Birder’s delight: a Central American getaway for birdwatching to Honduras
As much as I love winter sports, sometimes it’s fun to visit someplace warm. Last year I headed south to Honduras and Pico Bonito Lodge and Spa, which offers several trails to explore on the edge of Pico Bonito National Park.
Honduras has lovely birds you can’t find in the United States like blue-crowned Motmots, Montezuma oropendolas and chestnut-colored woodpeckers. But some of our breeding birds can be found there in winter like golden-winged warblers, wood thrushes and Baltimore orioles. And the grounds were teeming with hummingbirds and lizards.
The prize bird at the lodge is a lovely cotinga, a sky-blue bird with a large purple throat patch. But I was just as wowed by the violet sabrewings and white-necked jacobins sipping out of the many hummingbird feeders. The guides can take guests on night hikes to look for owls and red-eyed tree frogs.
Our birding guide took us to the delightful open-air bar at Rio Santiago Lodge. The staff keeps over 200 hummingbird feeders stocked, so while you re-hydrate, hundreds of hummingbirds zip around you to the feeders.
The manager of the lodge at Pico Bonito is an American named James Adams and he provides a lot the personality of the place. James has a love of reptiles, archeology and movies so bad that they’re good. If a guest looks squeamish about snakes he asks, “How many people have hurt you in your life? Think about that and then tell me how many snakes have hurt you? People are way worse than snakes.”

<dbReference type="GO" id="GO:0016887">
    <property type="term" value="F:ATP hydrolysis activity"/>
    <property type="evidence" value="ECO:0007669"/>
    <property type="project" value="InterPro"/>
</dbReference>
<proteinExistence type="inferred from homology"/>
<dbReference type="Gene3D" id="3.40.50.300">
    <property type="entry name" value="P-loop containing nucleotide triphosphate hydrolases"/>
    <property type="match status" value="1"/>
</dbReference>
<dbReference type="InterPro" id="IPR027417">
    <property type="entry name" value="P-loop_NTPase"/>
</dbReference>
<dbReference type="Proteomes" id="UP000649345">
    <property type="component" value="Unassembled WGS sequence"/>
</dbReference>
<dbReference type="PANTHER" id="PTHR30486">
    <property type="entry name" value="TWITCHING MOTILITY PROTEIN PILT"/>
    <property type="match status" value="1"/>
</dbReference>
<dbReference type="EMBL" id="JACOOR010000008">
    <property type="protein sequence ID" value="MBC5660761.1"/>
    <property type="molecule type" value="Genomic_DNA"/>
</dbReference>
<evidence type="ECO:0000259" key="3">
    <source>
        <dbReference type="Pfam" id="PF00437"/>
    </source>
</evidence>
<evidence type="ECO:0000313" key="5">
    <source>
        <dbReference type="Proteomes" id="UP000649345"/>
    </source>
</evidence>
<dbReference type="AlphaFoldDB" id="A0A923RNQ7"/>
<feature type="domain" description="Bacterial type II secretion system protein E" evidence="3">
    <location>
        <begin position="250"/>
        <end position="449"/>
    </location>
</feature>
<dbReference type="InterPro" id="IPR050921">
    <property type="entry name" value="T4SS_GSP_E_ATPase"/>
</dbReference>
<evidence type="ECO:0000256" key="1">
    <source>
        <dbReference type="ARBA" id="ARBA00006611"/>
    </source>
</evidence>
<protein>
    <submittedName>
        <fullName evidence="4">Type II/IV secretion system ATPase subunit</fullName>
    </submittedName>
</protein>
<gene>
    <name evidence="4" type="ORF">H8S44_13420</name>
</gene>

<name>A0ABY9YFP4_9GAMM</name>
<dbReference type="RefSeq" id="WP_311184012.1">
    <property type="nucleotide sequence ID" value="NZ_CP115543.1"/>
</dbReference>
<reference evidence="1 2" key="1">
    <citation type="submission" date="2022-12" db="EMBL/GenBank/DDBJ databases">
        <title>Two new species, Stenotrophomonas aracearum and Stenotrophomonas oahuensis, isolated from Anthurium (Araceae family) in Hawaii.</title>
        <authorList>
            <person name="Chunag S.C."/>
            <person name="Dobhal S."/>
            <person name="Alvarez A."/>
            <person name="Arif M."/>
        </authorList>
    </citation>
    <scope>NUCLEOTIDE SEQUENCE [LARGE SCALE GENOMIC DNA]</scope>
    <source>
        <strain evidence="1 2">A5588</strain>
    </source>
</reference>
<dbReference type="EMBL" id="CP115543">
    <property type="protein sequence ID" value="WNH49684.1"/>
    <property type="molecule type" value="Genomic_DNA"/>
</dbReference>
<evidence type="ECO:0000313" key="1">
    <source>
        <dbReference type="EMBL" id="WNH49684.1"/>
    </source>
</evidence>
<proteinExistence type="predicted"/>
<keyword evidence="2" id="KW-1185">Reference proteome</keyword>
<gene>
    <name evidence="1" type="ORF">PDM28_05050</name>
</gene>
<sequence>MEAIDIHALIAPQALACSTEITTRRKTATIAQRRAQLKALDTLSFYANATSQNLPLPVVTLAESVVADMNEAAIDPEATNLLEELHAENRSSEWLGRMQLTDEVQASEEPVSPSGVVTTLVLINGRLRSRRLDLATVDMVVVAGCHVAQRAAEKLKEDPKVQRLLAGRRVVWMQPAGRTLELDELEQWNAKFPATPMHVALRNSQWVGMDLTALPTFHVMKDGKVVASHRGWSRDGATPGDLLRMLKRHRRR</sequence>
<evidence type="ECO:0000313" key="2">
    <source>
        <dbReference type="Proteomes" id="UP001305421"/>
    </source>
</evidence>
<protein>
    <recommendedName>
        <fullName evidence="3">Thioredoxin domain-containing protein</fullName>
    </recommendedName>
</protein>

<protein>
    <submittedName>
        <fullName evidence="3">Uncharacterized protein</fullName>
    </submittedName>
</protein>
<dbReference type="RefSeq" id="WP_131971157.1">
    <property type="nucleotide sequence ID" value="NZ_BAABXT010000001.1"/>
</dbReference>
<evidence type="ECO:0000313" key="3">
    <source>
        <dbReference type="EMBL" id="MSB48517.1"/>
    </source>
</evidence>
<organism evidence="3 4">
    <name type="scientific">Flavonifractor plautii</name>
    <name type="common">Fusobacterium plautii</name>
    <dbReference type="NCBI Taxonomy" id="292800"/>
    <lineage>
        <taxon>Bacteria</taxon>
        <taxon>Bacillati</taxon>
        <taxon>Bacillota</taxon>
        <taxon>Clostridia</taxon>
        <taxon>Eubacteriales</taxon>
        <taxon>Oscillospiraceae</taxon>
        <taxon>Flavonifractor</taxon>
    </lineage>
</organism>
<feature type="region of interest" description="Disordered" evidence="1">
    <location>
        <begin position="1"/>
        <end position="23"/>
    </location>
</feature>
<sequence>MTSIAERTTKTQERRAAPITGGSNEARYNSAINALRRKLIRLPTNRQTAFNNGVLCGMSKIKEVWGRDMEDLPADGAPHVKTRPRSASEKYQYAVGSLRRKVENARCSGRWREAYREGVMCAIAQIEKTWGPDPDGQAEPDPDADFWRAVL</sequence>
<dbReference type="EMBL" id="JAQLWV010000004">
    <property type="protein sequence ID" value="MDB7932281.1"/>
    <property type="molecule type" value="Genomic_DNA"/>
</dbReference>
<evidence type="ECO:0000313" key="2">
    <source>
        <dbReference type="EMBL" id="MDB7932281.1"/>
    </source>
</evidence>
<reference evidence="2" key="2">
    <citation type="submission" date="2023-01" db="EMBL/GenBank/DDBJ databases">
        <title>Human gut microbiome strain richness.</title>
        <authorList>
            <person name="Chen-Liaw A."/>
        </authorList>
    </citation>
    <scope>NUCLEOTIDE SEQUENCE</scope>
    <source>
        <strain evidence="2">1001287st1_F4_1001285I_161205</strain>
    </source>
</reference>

He asked me how I felt about bats, and when I answered that I loved them, he advised me to check under the eaves of my cabin in the middle of the day. I did and discovered dozens of fruit bats huddled together.
Honduras is not a wealthy country, but it offers some of the most gorgeous and rugged landscapes you’ve ever seen. If you’re ever looking to leave the United States for a week during the heart of winter, consider a birding trip to Honduras or another Central American destination. You can view many of our most popular migratory songbirds while enjoying the region’s weather, too.